Senate Homeowner and Renter Legislation Advances
The Massachusetts Senate Ways and Means Committee late Tuesday approved emergency legislation providing temporary protections for renters and homeowners during the COVID-19 emergency. The measures are intended to ensure housing security while people are being advised to stay home to achieve collective public health goals. The Senate Ways and Means committee proposal provides for protections against eviction and foreclosures.
Additional details provided by State House News:
- Under the bill, courts would be prohibited from entering a default judgement for a plaintiff for possession of a residential dwelling in a non-essential eviction action, or from scheduling a court event in such an action. The bill also prohibits a landlord from imposing a late fee for non-payment of rent, or furnishing rental payment data to a consumer reporting agency related to the non-payment of rent, if the tenant provides documentation to the landlord not more than 30 days after the missed rent payment that the non-payment was due to a financial impact from COVID-19.
- The restrictions would remain in place for 90 days following the bill’s passage, or until the COVID-19 emergency is terminated, whichever is sooner.
- To protect homeowners, the bill under the same time limitations, prohibits a mortgagee, for the purpose of foreclosure of a residential property, from causing notice of a foreclosure sale to be published; exercising a power of sale; exercising a right of entry; initiating a judicial or non-judicial foreclosure process; or filing a complaint to determine the military status of a mortgagor.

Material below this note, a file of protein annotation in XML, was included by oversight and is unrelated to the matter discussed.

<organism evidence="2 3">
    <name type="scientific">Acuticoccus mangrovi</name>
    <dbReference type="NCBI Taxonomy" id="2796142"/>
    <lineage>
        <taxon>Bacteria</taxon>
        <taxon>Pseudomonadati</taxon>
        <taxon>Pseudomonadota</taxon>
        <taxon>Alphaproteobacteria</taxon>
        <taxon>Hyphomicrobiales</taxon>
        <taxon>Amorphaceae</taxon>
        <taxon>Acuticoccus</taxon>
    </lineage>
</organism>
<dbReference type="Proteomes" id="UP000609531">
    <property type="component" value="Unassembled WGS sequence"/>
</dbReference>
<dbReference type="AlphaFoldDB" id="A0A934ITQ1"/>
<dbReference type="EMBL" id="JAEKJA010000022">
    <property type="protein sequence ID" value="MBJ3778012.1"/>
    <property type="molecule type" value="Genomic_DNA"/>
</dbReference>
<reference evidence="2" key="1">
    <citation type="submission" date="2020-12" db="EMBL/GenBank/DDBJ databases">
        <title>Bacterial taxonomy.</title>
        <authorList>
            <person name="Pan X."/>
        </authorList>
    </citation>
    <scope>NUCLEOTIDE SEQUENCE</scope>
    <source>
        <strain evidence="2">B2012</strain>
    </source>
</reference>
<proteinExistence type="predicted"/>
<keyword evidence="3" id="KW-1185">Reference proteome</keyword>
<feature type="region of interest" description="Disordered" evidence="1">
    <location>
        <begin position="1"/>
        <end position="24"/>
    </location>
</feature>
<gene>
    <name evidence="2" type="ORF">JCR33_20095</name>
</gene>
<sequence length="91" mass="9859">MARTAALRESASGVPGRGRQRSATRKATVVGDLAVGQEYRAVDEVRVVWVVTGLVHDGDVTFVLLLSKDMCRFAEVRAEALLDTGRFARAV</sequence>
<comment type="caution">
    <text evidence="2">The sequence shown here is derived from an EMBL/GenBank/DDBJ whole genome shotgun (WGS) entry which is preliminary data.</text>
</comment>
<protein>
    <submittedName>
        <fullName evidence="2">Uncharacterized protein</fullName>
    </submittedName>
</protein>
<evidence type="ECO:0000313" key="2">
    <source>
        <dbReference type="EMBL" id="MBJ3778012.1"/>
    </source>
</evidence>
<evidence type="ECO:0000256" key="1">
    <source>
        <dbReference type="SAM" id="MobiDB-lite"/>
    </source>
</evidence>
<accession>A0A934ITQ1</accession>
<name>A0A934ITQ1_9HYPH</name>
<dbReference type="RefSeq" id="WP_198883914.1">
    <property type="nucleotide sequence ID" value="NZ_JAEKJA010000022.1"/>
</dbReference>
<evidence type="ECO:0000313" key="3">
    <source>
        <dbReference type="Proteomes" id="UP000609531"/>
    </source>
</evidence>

The bill also includes language to assist people applying for a reverse mortgage, enabling them to receive counseling via real-time video conference rather than in person, an apparent effort to facilitate the social distancing measures that public officials say are critical to slowing the virus’ spread.
- The bill was approved as House leaders continue to work on bill with a similar goal and amid reports that tenants and homeowners, despite assurances from Gov. Charlie Baker, are growing anxious about the consequences of missing April 1 payments due to job and income losses stemming from the pandemic.
- According to members of the Massachusetts Congressional delegation, a portion of a $2 billion pot of aid included in the new $2 trillion CARES Act is aimed at helping to prevent evictions.